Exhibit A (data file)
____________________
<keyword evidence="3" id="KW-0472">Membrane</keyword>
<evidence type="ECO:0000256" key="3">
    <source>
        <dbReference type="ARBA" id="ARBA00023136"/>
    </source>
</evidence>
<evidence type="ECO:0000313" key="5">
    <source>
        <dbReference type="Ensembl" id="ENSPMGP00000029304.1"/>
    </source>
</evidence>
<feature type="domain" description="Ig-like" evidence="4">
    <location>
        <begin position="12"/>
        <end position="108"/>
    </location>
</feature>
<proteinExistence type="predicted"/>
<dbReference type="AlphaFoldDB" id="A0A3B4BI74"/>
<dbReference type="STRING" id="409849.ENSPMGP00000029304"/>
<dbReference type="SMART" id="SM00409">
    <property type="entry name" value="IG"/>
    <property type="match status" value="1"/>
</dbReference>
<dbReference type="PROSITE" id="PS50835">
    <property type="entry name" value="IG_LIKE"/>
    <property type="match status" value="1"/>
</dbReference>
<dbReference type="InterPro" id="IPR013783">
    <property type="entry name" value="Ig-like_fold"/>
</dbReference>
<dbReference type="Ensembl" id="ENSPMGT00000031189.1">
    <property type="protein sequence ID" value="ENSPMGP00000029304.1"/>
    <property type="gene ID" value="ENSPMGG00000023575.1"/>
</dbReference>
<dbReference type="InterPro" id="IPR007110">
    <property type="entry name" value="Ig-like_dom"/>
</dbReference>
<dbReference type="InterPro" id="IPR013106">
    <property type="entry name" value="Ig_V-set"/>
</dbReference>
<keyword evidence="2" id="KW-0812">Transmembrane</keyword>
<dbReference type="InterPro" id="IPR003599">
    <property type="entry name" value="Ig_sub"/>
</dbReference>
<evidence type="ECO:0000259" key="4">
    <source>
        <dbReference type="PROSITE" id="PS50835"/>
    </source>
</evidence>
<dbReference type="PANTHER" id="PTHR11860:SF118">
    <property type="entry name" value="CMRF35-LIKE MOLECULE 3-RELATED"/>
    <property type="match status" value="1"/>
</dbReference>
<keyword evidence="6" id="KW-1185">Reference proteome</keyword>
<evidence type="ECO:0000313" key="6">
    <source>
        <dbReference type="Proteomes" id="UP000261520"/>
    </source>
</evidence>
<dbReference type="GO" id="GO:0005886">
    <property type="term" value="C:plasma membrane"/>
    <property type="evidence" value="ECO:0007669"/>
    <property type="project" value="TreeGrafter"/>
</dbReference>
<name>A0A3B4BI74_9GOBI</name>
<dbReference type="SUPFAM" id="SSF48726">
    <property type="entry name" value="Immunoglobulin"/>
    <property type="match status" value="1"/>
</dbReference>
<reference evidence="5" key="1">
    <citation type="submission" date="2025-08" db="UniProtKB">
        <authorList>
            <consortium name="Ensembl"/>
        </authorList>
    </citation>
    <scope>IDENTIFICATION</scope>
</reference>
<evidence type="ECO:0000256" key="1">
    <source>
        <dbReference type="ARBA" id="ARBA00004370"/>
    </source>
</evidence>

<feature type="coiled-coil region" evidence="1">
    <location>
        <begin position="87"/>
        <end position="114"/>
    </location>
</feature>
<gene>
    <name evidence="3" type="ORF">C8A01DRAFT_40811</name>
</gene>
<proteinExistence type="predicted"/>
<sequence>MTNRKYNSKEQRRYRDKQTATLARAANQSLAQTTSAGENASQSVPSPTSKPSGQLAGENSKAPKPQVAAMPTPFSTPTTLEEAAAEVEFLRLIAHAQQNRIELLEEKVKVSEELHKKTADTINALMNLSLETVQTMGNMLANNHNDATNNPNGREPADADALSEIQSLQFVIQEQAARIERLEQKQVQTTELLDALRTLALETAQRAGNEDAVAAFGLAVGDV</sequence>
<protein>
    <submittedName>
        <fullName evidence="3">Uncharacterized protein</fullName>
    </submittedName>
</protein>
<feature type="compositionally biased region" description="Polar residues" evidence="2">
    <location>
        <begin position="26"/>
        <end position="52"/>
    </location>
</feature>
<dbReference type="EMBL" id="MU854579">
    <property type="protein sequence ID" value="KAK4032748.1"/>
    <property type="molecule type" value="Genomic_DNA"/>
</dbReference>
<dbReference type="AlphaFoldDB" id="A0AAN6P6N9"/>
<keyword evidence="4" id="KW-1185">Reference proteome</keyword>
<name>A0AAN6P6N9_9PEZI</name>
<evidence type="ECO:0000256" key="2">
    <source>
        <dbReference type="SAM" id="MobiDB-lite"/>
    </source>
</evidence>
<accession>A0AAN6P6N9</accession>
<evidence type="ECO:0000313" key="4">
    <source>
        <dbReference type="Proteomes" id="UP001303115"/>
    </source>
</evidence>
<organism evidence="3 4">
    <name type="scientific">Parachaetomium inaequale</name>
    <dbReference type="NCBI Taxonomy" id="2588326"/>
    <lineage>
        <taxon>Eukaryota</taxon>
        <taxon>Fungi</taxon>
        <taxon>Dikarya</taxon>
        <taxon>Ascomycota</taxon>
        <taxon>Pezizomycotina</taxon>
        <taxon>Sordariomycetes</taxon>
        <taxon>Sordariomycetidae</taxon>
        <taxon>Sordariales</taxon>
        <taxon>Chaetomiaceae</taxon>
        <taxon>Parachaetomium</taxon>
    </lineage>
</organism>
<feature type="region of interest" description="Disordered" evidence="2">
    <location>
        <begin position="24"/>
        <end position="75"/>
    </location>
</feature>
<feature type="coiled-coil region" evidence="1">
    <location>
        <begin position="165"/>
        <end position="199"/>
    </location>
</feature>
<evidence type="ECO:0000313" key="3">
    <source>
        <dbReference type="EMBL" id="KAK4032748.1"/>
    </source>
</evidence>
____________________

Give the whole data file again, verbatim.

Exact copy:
<keyword evidence="3" id="KW-0472">Membrane</keyword>
<evidence type="ECO:0000256" key="3">
    <source>
        <dbReference type="ARBA" id="ARBA00023136"/>
    </source>
</evidence>
<evidence type="ECO:0000313" key="5">
    <source>
        <dbReference type="Ensembl" id="ENSPMGP00000029304.1"/>
    </source>
</evidence>
<feature type="domain" description="Ig-like" evidence="4">
    <location>
        <begin position="12"/>
        <end position="108"/>
    </location>
</feature>
<proteinExistence type="predicted"/>
<dbReference type="AlphaFoldDB" id="A0A3B4BI74"/>
<dbReference type="STRING" id="409849.ENSPMGP00000029304"/>
<dbReference type="SMART" id="SM00409">
    <property type="entry name" value="IG"/>
    <property type="match status" value="1"/>
</dbReference>
<dbReference type="PROSITE" id="PS50835">
    <property type="entry name" value="IG_LIKE"/>
    <property type="match status" value="1"/>
</dbReference>
<dbReference type="InterPro" id="IPR013783">
    <property type="entry name" value="Ig-like_fold"/>
</dbReference>
<dbReference type="Ensembl" id="ENSPMGT00000031189.1">
    <property type="protein sequence ID" value="ENSPMGP00000029304.1"/>
    <property type="gene ID" value="ENSPMGG00000023575.1"/>
</dbReference>
<dbReference type="InterPro" id="IPR007110">
    <property type="entry name" value="Ig-like_dom"/>
</dbReference>
<dbReference type="InterPro" id="IPR013106">
    <property type="entry name" value="Ig_V-set"/>
</dbReference>
<keyword evidence="2" id="KW-0812">Transmembrane</keyword>
<dbReference type="InterPro" id="IPR003599">
    <property type="entry name" value="Ig_sub"/>
</dbReference>
<evidence type="ECO:0000259" key="4">
    <source>
        <dbReference type="PROSITE" id="PS50835"/>
    </source>
</evidence>
<dbReference type="PANTHER" id="PTHR11860:SF118">
    <property type="entry name" value="CMRF35-LIKE MOLECULE 3-RELATED"/>
    <property type="match status" value="1"/>
</dbReference>
<keyword evidence="6" id="KW-1185">Reference proteome</keyword>
<evidence type="ECO:0000313" key="6">
    <source>
        <dbReference type="Proteomes" id="UP000261520"/>
    </source>
</evidence>
<dbReference type="GO" id="GO:0005886">
    <property type="term" value="C:plasma membrane"/>
    <property type="evidence" value="ECO:0007669"/>
    <property type="project" value="TreeGrafter"/>
</dbReference>
<name>A0A3B4BI74_9GOBI</name>
<dbReference type="SUPFAM" id="SSF48726">
    <property type="entry name" value="Immunoglobulin"/>
    <property type="match status" value="1"/>
</dbReference>
<reference evidence="5" key="1">
    <citation type="submission" date="2025-08" db="UniProtKB">
        <authorList>
            <consortium name="Ensembl"/>
        </authorList>
    </citation>
    <scope>IDENTIFICATION</scope>
</reference>
<evidence type="ECO:0000256" key="1">
    <source>
        <dbReference type="ARBA" id="ARBA00004370"/>
    </source>
</evidence>

<feature type="coiled-coil region" evidence="1">
    <location>
        <begin position="87"/>
        <end position="114"/>
    </location>
</feature>
<gene>
    <name evidence="3" type="ORF">C8A01DRAFT_40811</name>
</gene>
<proteinExistence type="predicted"/>
<sequence>MTNRKYNSKEQRRYRDKQTATLARAANQSLAQTTSAGENASQSVPSPTSKPSGQLAGENSKAPKPQVAAMPTPFSTPTTLEEAAAEVEFLRLIAHAQQNRIELLEEKVKVSEELHKKTADTINALMNLSLETVQTMGNMLANNHNDATNNPNGREPADADALSEIQSLQFVIQEQAARIERLEQKQVQTTELLDALRTLALETAQRAGNEDAVAAFGLAVGDV</sequence>
<protein>
    <submittedName>
        <fullName evidence="3">Uncharacterized protein</fullName>
    </submittedName>
</protein>
<feature type="compositionally biased region" description="Polar residues" evidence="2">
    <location>
        <begin position="26"/>
        <end position="52"/>
    </location>
</feature>
<dbReference type="EMBL" id="MU854579">
    <property type="protein sequence ID" value="KAK4032748.1"/>
    <property type="molecule type" value="Genomic_DNA"/>
</dbReference>
<dbReference type="AlphaFoldDB" id="A0AAN6P6N9"/>
<keyword evidence="4" id="KW-1185">Reference proteome</keyword>
<name>A0AAN6P6N9_9PEZI</name>
<evidence type="ECO:0000256" key="2">
    <source>
        <dbReference type="SAM" id="MobiDB-lite"/>
    </source>
</evidence>
<accession>A0AAN6P6N9</accession>
<evidence type="ECO:0000313" key="4">
    <source>
        <dbReference type="Proteomes" id="UP001303115"/>
    </source>
</evidence>
<organism evidence="3 4">
    <name type="scientific">Parachaetomium inaequale</name>
    <dbReference type="NCBI Taxonomy" id="2588326"/>
    <lineage>
        <taxon>Eukaryota</taxon>
        <taxon>Fungi</taxon>
        <taxon>Dikarya</taxon>
        <taxon>Ascomycota</taxon>
        <taxon>Pezizomycotina</taxon>
        <taxon>Sordariomycetes</taxon>
        <taxon>Sordariomycetidae</taxon>
        <taxon>Sordariales</taxon>
        <taxon>Chaetomiaceae</taxon>
        <taxon>Parachaetomium</taxon>
    </lineage>
</organism>
<feature type="region of interest" description="Disordered" evidence="2">
    <location>
        <begin position="24"/>
        <end position="75"/>
    </location>
</feature>
<feature type="coiled-coil region" evidence="1">
    <location>
        <begin position="165"/>
        <end position="199"/>
    </location>
</feature>
<evidence type="ECO:0000313" key="3">
    <source>
        <dbReference type="EMBL" id="KAK4032748.1"/>
    </source>
</evidence>